Patrick Modiano won the Nobel Prize in 2014 for his fiction writing. The appearance of any new work by a celebrated writer in English is exciting, particularly given that Modiano writes about grappling with what it means to live in France after World War II, which his Jewish father survived by being useful in the black market.
Modiano’s fiction, which deals in a haunting and elegiac way with memories of the places where he grew up and the persons missing from them evokes what is not there and his grappling with finding his own place in the world.
Modiano’s only memoir, Pedigree, has just been translated to English goes over the same subject matter as his fiction, but in a different key. “I’m writing these pages the way one compiles a report or a resume,” he writes, “as documentation and to have done with a life that wasn’t my own. It’s just a simple film of deeds and facts. I have nothing to confess or elucidate and I have no interest in soul-searching or self-reflection. On the contrary, the more obscure and mysterious things remained, the more interesting I found them.”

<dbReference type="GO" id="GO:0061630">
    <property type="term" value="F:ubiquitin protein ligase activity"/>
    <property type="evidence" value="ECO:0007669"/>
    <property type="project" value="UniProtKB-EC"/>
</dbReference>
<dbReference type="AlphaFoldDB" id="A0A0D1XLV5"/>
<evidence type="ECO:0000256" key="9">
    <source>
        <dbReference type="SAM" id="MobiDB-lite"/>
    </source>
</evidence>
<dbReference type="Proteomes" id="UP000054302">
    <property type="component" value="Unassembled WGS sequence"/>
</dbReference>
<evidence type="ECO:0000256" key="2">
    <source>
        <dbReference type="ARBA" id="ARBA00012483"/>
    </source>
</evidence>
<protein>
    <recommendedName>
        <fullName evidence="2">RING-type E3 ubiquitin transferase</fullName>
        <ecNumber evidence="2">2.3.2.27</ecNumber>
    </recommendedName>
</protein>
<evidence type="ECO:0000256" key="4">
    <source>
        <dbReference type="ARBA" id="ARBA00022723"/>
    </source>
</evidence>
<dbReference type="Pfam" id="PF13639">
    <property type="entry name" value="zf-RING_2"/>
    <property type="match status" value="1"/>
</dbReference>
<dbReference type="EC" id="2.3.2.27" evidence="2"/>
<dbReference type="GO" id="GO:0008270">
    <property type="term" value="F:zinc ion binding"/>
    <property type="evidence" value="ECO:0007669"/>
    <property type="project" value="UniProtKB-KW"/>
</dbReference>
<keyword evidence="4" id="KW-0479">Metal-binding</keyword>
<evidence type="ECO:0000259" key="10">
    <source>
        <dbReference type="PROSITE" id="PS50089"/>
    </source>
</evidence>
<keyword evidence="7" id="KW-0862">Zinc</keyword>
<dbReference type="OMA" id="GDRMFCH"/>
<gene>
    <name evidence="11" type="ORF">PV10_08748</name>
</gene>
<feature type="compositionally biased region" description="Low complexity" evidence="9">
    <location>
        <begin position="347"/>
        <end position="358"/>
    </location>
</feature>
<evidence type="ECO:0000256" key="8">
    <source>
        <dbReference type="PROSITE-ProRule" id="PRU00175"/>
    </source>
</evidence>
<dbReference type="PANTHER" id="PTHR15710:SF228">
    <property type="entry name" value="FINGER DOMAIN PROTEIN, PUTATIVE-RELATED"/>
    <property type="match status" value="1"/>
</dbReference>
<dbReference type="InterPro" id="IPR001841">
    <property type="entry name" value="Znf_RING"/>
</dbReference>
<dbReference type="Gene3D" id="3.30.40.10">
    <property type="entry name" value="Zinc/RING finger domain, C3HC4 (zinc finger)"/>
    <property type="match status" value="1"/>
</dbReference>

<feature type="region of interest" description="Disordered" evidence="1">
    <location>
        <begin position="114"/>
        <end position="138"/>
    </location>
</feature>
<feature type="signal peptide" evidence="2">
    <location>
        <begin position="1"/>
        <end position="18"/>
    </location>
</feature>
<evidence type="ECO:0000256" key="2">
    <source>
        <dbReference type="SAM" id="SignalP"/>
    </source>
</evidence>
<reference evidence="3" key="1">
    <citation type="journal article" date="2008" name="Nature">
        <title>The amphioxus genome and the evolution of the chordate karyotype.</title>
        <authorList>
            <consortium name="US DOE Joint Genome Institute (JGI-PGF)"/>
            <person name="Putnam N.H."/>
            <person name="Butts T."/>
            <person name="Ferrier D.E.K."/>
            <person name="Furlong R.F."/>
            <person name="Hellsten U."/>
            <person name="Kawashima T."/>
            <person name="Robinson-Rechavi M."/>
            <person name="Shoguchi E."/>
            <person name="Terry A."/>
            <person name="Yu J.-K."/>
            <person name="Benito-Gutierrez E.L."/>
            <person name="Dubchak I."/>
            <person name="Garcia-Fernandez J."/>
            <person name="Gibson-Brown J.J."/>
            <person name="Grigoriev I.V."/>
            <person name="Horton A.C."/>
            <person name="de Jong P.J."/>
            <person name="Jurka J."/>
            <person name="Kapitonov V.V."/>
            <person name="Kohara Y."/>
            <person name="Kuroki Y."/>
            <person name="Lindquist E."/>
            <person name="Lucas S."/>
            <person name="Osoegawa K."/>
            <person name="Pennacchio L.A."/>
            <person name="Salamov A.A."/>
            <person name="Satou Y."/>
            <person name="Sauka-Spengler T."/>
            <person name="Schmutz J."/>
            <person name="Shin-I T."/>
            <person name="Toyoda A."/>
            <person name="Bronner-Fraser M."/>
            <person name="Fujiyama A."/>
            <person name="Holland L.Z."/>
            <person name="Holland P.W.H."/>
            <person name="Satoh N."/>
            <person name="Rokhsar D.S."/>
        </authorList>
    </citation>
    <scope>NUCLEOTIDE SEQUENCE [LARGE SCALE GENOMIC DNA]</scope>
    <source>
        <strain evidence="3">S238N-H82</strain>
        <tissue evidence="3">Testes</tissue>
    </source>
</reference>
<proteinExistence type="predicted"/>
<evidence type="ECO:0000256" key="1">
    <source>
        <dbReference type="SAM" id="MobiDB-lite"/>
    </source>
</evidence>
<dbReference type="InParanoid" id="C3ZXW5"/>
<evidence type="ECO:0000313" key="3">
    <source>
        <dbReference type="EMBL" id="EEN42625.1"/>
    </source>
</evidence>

If one hasn’t yet read Modiano’s fiction, that is the best place to start to get to know his oeuvre. If one is committed to knowing more about Modiano’s life, the memoir would be of interest, but since the author himself sees the work as a “report or a resume,” the fiction, where the writer goes after the obscure and mysterious in a much more masterful and engaging fashion, is of greater interest.